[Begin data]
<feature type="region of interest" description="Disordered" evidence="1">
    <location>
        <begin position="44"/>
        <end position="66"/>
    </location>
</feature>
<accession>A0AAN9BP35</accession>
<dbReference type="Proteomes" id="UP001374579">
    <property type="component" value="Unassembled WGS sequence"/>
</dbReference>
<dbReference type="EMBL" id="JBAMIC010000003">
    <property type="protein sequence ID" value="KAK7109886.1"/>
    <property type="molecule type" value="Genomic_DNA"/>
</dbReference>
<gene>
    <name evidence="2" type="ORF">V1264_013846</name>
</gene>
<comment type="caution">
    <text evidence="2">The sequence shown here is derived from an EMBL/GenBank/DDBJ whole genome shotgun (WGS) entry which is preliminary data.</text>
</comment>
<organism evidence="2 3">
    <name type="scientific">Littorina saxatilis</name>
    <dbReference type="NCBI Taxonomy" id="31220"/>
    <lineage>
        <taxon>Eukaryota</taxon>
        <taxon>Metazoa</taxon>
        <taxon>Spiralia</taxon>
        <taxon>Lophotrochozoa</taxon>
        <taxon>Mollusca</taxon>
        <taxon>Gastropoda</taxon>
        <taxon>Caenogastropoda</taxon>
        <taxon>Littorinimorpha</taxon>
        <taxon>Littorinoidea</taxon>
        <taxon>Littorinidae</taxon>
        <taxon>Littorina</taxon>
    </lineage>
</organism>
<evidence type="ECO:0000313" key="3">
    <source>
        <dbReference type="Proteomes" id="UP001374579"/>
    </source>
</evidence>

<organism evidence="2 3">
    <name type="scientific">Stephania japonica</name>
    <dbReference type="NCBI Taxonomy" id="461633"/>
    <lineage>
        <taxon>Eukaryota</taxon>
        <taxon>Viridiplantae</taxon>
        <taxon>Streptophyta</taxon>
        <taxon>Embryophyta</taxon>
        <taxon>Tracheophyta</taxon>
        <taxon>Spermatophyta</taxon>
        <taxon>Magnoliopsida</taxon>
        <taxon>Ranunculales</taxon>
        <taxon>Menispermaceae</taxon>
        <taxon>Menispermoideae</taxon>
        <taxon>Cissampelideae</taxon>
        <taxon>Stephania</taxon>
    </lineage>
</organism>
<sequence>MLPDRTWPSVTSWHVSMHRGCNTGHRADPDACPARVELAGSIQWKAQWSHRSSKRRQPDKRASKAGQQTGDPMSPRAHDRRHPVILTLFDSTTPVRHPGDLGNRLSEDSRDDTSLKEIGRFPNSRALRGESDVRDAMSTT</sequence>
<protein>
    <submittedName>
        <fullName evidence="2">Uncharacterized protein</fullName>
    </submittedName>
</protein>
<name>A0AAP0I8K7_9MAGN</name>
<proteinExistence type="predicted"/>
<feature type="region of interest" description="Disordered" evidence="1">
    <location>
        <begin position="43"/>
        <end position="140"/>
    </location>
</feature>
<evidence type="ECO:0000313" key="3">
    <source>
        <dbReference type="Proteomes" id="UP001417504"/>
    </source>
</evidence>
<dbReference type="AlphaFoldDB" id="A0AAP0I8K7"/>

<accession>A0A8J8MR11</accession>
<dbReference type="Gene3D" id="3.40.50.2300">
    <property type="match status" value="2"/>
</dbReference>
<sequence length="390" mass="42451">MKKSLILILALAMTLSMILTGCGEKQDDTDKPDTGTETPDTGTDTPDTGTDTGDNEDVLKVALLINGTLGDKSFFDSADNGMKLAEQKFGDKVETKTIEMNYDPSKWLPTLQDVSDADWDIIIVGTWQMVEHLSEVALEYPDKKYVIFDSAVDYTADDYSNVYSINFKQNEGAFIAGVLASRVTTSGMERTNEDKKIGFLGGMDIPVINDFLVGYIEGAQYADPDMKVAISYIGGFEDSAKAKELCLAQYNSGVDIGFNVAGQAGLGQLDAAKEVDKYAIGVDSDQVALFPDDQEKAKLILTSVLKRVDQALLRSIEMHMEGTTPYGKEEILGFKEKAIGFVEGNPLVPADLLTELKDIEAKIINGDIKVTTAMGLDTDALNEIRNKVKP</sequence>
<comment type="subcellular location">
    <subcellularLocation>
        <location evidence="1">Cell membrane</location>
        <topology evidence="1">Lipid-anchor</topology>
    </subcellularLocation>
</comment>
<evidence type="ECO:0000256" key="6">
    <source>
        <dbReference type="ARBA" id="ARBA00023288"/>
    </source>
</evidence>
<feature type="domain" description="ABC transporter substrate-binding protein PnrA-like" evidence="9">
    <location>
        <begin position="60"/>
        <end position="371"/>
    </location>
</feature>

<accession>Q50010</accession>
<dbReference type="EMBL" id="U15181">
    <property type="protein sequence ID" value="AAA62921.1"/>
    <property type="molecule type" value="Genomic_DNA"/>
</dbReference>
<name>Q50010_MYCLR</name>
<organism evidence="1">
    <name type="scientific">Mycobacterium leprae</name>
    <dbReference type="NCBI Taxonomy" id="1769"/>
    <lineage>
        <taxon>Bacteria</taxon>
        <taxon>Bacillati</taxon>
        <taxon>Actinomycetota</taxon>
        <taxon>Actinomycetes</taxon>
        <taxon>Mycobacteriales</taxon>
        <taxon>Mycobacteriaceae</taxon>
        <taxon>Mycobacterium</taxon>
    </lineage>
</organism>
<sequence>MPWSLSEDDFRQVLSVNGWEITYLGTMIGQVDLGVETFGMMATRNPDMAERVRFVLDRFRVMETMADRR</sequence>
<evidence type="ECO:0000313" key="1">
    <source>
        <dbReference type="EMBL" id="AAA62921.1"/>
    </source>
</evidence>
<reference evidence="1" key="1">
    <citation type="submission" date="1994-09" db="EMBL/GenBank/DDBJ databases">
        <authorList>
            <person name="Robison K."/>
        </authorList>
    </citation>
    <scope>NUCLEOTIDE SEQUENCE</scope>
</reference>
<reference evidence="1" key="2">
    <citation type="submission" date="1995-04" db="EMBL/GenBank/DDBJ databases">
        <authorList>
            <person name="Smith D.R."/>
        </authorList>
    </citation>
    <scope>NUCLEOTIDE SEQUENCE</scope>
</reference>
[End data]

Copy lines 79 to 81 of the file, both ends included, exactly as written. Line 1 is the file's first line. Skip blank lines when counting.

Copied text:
</evidence>
<dbReference type="AlphaFoldDB" id="A0AAP0I8K7"/>

<accession>A0A8J8MR11</accession>